Defensive end Sam Cook had two sacks in the season finale for Western Illinois. The junior had five or more tackles in eight games this season. (Photo by GoLeathernecks.com)
By Barry Bottino
Losing all 11 games this season left Western Illinois head coach Myers Hendrickson anything but defeated.
“We’re in position to do some really great things,” Hendrickson said in the visitors’ locker room at Illinois State Saturday after the Leathernecks lost, 20-13, in overtime. “It’s the start of something great. That’s due in part to the seniors who stayed and led us. I’m excited for the future.”
Hendrickson’s first year as head coach included massive roster turnover, an 0-11 record and several building blocks going forward. The winless record was WIU’s first since 1944.
Prairie State Pigskin examines five burning questions for the Leathernecks this off-season:
Is the 2023 starting quarterback currently on the roster?
Hendrickson used three different quarterbacks throughout the season and started junior Clay Bruno of Rochester most of the year. But in the finale at Illinois State, graduate student Henry Ogala played the entire game.
What happens with the quarterback position will go a long way toward improving an offense that averaged less than 14 points a game and compiled 19 interceptions, more than double the total of every other Missouri Valley Football Conference team. Western’s completion percentage (49.4%) was the second-worst in the league.
Western signed junior college quarterback Peewee Jarrett over the summer. He came to campus but departed two weeks later for Division II West Florida. Earlier this month, Indiana prep quarterback Jayden Whitaker, a candidate for Indiana’s Mr. Football Award, decommitted from the Leathernecks.
Can the defense rebound from a tough season?
Western showed signs of becoming stingier late in the season, allowing 30 or more points twice in its final five games. In its first six games, the defense gave up at least 30 points five times.
“Our defense played incredible,” Hendrickson said of the overtime loss to ISU, a game in which the Leathernecks had five sacks, an interception and forced two fumbles.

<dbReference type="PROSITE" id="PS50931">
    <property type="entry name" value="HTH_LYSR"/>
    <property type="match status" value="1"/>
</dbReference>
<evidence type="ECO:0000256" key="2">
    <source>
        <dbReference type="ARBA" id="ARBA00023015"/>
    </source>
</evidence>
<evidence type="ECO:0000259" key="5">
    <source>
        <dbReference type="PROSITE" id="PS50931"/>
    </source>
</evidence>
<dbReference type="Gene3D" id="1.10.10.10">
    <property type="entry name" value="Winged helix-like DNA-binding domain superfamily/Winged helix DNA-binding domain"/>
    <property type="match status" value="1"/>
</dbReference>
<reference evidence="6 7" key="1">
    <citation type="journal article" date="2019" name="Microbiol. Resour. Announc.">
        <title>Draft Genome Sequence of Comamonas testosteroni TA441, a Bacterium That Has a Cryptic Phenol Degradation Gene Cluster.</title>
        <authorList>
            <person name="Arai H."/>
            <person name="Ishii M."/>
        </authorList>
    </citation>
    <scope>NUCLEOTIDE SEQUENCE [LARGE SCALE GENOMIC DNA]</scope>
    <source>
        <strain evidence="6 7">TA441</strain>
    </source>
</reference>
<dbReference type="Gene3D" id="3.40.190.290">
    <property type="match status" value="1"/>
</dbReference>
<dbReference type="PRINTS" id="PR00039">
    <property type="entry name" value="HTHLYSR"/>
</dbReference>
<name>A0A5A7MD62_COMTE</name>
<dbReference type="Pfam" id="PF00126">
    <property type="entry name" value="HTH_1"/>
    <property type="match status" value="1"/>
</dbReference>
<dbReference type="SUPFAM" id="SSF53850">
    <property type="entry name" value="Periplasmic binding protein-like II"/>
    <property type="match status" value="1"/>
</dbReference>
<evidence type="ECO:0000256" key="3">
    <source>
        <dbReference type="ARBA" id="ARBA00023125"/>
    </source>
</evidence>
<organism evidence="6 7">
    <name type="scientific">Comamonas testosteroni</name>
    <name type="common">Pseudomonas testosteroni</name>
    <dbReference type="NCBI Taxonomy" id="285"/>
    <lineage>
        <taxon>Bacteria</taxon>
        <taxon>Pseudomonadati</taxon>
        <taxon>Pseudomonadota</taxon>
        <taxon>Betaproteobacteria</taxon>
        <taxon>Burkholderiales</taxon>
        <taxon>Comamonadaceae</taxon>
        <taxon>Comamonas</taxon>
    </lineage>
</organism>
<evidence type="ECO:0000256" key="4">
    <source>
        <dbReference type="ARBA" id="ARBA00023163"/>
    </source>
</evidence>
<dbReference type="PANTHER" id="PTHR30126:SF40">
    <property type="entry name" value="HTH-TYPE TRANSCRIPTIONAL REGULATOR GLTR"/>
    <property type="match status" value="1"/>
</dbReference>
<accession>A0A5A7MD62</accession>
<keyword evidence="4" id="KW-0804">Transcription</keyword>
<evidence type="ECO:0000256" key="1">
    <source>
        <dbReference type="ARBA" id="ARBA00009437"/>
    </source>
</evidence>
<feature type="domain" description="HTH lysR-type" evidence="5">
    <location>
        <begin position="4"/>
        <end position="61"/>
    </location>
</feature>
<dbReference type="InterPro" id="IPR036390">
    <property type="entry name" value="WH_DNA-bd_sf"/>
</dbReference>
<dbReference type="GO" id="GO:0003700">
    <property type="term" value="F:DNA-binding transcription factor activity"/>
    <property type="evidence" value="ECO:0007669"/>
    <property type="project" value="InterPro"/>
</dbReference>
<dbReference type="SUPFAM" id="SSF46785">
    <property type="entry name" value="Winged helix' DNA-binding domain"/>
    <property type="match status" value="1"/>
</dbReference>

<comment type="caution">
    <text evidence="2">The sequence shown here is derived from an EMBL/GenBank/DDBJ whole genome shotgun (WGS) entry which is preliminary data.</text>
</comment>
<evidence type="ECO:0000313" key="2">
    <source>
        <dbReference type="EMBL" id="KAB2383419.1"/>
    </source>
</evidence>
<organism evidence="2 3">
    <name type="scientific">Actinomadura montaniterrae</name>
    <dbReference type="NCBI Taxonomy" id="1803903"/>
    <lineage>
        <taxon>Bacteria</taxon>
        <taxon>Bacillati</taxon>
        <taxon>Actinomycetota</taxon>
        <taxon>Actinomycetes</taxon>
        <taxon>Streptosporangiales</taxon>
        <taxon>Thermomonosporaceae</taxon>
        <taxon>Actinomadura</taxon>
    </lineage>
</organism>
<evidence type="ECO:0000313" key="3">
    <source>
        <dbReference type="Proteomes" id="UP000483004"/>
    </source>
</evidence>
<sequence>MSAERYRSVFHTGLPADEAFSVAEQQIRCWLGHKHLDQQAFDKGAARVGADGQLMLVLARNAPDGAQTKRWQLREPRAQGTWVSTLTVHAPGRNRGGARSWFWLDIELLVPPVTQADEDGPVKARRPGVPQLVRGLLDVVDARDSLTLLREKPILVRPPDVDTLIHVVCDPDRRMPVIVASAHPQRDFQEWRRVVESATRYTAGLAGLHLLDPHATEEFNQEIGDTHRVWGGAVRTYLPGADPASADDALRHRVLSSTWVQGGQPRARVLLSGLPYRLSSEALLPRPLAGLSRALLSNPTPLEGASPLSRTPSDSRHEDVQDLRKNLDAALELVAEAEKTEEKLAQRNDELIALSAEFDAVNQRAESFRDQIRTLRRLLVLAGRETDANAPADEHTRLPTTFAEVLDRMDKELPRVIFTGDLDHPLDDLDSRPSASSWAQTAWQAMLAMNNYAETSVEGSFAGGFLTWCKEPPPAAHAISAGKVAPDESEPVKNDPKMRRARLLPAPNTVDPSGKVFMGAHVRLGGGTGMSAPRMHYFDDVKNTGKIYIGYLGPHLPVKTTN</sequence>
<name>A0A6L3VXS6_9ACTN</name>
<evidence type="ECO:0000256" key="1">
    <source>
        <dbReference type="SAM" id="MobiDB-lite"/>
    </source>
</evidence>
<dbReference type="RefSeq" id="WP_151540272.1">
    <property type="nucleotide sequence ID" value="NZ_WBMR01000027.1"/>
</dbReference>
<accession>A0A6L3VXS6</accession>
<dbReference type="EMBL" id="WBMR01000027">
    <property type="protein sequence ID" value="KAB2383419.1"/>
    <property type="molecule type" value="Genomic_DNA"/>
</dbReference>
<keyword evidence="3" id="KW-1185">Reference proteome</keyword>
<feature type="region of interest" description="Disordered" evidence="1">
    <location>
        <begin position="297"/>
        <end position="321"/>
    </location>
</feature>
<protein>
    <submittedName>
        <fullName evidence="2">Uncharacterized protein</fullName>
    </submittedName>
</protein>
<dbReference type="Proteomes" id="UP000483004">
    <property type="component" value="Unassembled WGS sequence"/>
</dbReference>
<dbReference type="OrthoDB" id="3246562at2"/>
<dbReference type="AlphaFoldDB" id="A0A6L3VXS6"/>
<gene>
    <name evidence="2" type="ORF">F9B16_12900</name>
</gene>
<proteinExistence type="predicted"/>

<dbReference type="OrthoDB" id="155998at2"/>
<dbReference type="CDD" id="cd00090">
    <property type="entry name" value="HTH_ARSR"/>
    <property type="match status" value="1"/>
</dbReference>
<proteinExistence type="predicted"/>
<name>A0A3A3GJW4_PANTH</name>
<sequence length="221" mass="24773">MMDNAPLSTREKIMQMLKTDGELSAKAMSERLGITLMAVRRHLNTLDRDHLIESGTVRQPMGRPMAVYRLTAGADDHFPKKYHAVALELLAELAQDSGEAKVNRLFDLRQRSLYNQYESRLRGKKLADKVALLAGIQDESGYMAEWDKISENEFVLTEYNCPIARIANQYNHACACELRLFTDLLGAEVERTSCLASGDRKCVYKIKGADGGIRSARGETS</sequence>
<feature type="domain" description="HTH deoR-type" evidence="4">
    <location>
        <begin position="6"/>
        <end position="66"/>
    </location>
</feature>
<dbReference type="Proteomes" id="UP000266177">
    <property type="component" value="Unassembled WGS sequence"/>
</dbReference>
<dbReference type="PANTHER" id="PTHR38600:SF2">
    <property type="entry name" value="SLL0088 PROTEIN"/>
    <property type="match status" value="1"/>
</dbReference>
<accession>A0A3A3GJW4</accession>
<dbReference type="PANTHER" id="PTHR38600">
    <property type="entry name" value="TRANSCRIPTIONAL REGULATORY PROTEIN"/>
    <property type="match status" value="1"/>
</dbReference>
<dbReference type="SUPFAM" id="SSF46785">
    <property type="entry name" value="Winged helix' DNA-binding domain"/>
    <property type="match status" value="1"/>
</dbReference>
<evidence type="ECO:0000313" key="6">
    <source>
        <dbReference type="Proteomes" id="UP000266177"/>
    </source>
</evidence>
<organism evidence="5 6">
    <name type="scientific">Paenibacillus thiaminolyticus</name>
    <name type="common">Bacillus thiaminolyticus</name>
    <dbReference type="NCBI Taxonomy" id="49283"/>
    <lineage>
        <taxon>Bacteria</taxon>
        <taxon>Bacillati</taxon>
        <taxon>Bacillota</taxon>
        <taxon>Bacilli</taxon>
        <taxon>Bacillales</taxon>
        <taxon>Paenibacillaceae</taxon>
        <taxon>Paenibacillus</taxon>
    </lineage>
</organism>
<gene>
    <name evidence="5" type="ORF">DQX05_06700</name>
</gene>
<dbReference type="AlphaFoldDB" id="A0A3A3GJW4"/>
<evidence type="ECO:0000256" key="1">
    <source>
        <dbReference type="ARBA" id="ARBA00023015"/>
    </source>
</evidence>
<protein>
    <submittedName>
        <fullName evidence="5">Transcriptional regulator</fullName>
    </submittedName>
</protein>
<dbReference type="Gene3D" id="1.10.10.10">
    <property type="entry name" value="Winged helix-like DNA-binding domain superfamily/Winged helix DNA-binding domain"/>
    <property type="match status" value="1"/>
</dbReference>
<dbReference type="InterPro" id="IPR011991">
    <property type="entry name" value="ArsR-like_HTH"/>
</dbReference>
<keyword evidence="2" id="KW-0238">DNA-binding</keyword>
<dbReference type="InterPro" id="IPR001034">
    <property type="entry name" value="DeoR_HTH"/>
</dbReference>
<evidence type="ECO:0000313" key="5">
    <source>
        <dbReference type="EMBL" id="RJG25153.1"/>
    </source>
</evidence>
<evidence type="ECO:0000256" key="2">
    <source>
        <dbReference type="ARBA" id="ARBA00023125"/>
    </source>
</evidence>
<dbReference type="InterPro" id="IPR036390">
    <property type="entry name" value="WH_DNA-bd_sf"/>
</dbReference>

One major way to help the defense is to keep them off the field so much. Western’s offense averaged 11 fewer minutes of possession time than opponents this fall.
The run defense was especially troublesome, ranking last in the MVFC with 232.3 yards allowed per game. Added depth up front is critical for Western next season.
There are some pieces in place already, however. At Illinois State, WIU showed that it has some building blocks in linemen Sam Cook (two sacks, one interception) and Tre Henry (nine tackles, one sack), and linebackers Juan DelaCruz (13 tackles, two forced fumbles) and Chase Graham (10 tackles).
“I can’t wait to go over all the film of these 11 games and get after what I need to be better at,” DelaCruz said.
Can Western discover consistency in its run game?
Running back Erin Collins rushed the ball 33 times for a career-high 163 yards at Illinois State in his final college game. In the previous 10 games this fall, he had a total of 61 carries.
Finding a consistent run game could enhance the Leathernecks’ “pound the rock” identity and help the offense extend drives.
That rushing attack could start with Seth Glatz, a freshman from Morton, Ill. Glatz had 78 yards on 17 carries at ISU and averaged 4.7 yards a carry. The coaching staff is also encouraged by shifty 5-foot-6 sophomore Jaylen Reed, who battled injuries and played in only five games.
Did the best and worst news this season happen to the same player?
In the third quarter against Indiana State during the Leathernecks’ home finale, wide receiver Naseim Brantley sustained a broken left leg that led to him being taken off the field on a stretcher and having surgery in Quincy that same day.
The injury was a major blow to WIU’s offense since Brantley was the team’s leading receiver and among the national leaders in touchdowns (nine) and receiving yards per game (89) and was perhaps the worst news to happen to the Leathernecks.
The best news? Before the team’s season finale a week later at Illinois State, Brantley’s online bio was changed from “graduate student” to “junior,” meaning he has one more year of eligibility that he likely will spend at Western, according to a WIU spokesperson.
What is arguably Western’s biggest loss this off-season?
The answer might be kicker Mason Laramie, who was honored on Senior Day this month.
The graduate student was Western’s second-leading scorer this fall, making nine field goals in 12 attempts. He did not miss from inside 40 yards this season. In addition, Laramie made 15 of 16 PAT kicks this fall.
Over the past two seasons, Laramie has made 77% of his field goals and 47 of his 48 PATs.